JPMorgan’s co-chairman admits demand for Bitcoin will arrive “at some point”
In a conversation with CNBC about Bitcoin, JPMorgan co-president Daniel Pinto said that the demand for Bitcoin will arrive “at some point.” While the message sounds ostensibly optimistic, Pinto implies that the order for Bitcoin has not yet been reached.
The price of Bitcoin has increased nearly fivefold since October in just four months. In the process, volume on centralized exchanges has exploded, while institutional platforms and vehicles like CME’s Bitcoin futures market and Grayscale’s Bitcoin Trust have recorded record volume.
Still, Pinto noted that the demand for Bitcoin is “not there yet,” suggesting that it would have to grow further to get big investment banks like JPMorgan to get involved.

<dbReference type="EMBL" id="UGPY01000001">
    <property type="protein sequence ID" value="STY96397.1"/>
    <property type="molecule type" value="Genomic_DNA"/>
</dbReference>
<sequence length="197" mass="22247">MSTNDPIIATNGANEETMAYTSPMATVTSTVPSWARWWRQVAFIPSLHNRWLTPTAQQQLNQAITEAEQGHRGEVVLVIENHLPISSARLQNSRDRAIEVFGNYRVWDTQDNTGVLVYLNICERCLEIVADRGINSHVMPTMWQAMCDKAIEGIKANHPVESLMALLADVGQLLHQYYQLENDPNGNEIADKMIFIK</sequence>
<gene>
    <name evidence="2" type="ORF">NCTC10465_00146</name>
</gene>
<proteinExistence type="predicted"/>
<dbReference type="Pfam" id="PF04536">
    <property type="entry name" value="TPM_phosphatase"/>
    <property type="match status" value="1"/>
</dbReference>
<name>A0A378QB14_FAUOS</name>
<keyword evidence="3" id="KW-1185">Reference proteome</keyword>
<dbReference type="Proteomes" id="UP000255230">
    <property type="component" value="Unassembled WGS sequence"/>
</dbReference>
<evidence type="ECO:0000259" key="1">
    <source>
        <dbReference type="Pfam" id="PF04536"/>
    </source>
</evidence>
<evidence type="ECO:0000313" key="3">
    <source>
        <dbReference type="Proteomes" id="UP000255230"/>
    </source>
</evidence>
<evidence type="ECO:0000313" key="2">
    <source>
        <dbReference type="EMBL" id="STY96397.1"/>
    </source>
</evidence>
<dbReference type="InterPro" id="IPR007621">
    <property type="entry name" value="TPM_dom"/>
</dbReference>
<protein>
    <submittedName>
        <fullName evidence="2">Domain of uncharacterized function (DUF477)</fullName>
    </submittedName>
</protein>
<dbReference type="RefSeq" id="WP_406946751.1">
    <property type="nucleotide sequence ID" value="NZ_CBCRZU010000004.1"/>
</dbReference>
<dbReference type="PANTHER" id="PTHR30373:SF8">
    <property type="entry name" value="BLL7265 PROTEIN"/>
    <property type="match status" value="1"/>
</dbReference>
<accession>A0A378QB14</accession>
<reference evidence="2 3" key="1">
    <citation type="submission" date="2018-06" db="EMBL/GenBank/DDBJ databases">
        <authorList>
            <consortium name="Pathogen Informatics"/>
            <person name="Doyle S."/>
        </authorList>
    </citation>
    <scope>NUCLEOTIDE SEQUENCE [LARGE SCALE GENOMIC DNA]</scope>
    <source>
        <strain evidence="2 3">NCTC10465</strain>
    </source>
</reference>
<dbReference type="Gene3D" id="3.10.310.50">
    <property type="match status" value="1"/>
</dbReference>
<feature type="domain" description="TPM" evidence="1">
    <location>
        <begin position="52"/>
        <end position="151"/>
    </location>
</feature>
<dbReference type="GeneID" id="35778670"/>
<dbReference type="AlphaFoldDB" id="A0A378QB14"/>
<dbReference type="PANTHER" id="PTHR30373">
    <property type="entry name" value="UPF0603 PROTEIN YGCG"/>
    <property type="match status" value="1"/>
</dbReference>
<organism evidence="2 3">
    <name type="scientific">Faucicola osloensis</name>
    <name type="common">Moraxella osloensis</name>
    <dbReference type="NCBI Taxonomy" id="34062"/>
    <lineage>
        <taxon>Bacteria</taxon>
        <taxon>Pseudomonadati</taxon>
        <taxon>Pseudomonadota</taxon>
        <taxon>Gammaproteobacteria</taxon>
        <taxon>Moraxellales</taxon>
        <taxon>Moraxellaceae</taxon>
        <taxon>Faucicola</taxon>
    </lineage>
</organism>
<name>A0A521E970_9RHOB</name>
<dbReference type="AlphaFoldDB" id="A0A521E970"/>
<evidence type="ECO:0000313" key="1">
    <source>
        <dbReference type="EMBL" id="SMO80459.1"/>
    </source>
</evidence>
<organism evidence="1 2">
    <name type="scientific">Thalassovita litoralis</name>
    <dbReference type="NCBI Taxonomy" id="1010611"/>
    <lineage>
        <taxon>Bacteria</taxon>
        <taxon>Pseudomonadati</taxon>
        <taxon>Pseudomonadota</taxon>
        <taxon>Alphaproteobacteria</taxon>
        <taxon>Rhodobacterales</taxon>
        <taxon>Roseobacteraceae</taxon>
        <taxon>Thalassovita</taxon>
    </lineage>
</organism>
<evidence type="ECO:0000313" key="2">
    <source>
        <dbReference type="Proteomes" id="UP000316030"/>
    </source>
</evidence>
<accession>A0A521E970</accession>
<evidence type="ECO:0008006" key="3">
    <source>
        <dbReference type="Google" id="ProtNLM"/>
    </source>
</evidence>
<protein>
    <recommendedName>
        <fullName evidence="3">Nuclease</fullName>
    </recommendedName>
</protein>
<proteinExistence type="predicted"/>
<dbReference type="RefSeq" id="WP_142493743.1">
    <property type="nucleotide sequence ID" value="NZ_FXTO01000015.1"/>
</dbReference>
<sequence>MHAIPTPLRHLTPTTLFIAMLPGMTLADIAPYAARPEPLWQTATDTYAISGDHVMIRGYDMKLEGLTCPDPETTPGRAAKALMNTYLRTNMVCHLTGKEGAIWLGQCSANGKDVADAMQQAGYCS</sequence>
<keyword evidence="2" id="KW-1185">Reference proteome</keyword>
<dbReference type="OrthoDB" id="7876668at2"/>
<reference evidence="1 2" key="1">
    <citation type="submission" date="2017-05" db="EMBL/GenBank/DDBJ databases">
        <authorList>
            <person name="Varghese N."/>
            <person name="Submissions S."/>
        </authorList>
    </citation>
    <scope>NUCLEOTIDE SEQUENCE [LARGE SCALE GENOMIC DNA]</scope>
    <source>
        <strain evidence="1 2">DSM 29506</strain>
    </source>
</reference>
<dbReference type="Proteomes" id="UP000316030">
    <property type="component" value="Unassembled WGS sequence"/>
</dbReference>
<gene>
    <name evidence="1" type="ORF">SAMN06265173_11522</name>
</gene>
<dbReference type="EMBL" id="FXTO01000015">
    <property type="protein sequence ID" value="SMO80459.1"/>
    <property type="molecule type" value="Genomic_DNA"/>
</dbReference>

The point at which asset managers and investment banks would consider treating cryptocurrencies seems to be approaching.
For example, on February 11, Roman Regelman, CEO of asset services and chief digital officer at BNY Mellon, said that the bank would soon offer Bitcoin services.
Before BNY Mellon’s surprising decision to facilitate crypto assets, credit card payments giant Mastercard said it would allow its customers to use specific cryptocurrencies in the future.
While not all banks, institutions, and financial companies may find cryptocurrencies as an established asset class at this point, many financial conglomerates do.
Therefore, from a mainstream adoption standpoint, the continued improvement in appetite for serving and facilitating cryptocurrency-related services is highly positive.